while increasing the metal cost of the piece.


#11

Hi Linda,

For me it depends upon the stone I am using. For an opaque stone i
will use a ful back, but for a translucent stone I many times like to
use an open back.

I once cut a piece of Rutilated Quartz and placed in an open back
pendant.

The optical effect was that the back did not show and the beauty of
stone shown through the pendant.

So, I base my decision upon the stone and design around it.

Ken Moore


#12
The backs of cabs aren't normally polished so with an open back it
would show if the pendant turned over. 

The backs of opaque cabs are not normally polished. The backs of
translucent and transparent material should always be polished.

Elliot Nesterman


#13
Closed back settings suggest that something is being hidden such as
a colored backing, a foil backing or a bottom half of a doublet
that is a different material than the top portion. In other words,
a closed back setting suggests the stone may be a fake, even if it
isn't, while increasing the metal cost of the piece. 

“A closed back setting suggests the stone may be a fake” To whom
might this suggest that a stone might be a fake"?

Being a G. I.A. trained Gemologist in 1973 and a goldsmith for about
30 years and having a retail store for most of that time, if the
proper disclosure is always made according to FTC guidelines, there
never has to be an issue about what may be implied by a closed back.
If I buy a closed back piece of jewelry with an opal in it, I assume
it is a doublet and tell the customer. If it an inexpensive piece,
the customer does not usually care. Crystal based opal with a closed
back will usually have a reflection if yellow gold is chosen, color
which can actually alter the base color of the opal, and I would
consider that as something that unintentionally distorts the true
nature of the opal the way it looked before setting it.

If I make something, it is up to me to educate a public that does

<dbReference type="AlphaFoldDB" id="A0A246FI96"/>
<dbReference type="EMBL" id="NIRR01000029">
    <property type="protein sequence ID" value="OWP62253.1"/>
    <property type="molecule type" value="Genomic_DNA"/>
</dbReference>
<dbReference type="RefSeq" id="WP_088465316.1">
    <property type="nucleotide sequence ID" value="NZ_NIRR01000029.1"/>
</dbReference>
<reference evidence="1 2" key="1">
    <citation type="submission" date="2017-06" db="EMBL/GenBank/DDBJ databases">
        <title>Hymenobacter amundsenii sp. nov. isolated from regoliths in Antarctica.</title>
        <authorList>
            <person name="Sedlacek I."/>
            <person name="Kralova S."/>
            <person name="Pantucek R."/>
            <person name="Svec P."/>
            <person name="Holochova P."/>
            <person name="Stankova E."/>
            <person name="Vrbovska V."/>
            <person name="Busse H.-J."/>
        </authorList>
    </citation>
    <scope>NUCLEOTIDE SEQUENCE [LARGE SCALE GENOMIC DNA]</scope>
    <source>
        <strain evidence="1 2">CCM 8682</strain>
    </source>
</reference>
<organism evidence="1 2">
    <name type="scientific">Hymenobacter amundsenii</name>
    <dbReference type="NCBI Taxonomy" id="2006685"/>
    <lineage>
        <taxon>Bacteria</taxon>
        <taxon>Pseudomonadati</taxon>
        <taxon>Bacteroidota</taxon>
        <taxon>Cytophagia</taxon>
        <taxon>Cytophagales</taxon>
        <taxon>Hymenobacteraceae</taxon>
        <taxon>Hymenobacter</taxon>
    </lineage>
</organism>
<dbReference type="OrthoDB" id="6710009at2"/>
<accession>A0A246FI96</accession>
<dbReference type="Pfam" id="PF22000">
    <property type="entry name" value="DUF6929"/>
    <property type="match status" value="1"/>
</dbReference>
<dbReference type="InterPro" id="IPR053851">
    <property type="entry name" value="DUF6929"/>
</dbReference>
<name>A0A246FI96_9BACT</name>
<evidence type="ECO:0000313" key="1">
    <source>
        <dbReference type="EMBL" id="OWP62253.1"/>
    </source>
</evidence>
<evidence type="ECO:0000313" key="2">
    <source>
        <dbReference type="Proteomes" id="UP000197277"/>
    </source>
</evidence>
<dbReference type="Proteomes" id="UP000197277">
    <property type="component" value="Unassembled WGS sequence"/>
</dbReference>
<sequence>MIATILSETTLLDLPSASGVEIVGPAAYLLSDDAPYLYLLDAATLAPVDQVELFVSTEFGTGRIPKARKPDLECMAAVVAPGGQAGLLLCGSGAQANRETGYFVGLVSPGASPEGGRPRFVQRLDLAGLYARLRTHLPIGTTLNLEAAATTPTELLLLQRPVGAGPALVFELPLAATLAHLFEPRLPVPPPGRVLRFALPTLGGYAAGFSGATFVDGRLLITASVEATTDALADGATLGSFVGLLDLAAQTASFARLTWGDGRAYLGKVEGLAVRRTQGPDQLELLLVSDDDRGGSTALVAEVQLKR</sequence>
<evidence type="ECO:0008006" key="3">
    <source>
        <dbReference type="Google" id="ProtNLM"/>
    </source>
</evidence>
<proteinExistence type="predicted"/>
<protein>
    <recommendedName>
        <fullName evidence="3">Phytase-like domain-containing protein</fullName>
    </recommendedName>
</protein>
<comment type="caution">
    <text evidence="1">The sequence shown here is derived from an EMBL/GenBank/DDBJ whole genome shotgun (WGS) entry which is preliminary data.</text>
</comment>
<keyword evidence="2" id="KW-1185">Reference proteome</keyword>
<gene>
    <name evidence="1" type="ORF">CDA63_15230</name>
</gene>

not usually have a clue about solid or doublet opals or how their
choice of color of metal changes the attractiveness the gem in an
unattractive way. If I do my job right, my customer can go to any
knowledgeable person,(I would use the word jeweler but my definition
of a jeweler is someone that can read a price tag) that understands
the relationship of how the metal the gem is set in affects the
appearance of the gem.

The true test for me over the years, show the customer what the gem
looks like in the metal they prefer, and alternative colors to see
what creates the optimum visual beauty of the gem. With opals,
sometimes the choice is their preference of color of metal, and for
maximum beauty, a black backround has always been the choice of my
customer. Someone mentioned that sometimes an open back presents a
problem when the piece is worn on the skin, or on a color that alters
the gem as to make it unattractive.

As far as the difference in price of an open back or closed back,
that is so negligible in relation to what accomplishes the goal of
beauty and durability of the mounting, that this is insignificant to
me. Sometimes the labor of sawing and clean up negates part of the
increase in price of a solid back if you are working in gold or
platinum. If it took 15 minutes to saw and clean up, and I charge $60
an hour, that $15, and in sterling there certainly is no saving.

Richard Hart G. G.
Denver, Co.


#14
The backs of cabs aren't normally polished so with an open back it
would show if the pendant turned over. 

If back of a cabochon is not polished or neglected in any other way,
it should not be purchased. Very often quality of gemstone can be
discerned from how it was treated by a gem-cutter. If stone is not
worth few extra minutes of polishing, that is all one needs to know
about the gemstone.

Leonid Surpin
Studioarete.com


#15

Hi Linda depends on the design parameters.

If you followed the posts a while ago you would have noted stones in
closed back settings supported by all manner of materials from CDs
to old credit cards. This makes the stone look bigger than it
actually is.

Aka fraud IMHO and the law.

If you state the weight of the stone then a closed back is not a
problem.

It sounds like you are setting cabs, some look better with a shiny
full back or even in rare cases, like blue moonstones a black
backing, e. g. black nail polish or resin. If the client knows this
it is not a problem.

I have seen closed back bezels gold plated for tortoise shell,
recycled that is.

I usually use open back settings to save on metal and to fit ring
designs.

I have attached a basic PDF on open back bezel setting, it may be of
use.

If you have any questions please email me.

Richard
Xtines Jewels


#16

Personally, I would only use a closed back setting to set a non
transparent, or non translucent gemstone. Turquoise or Lapis, for
example.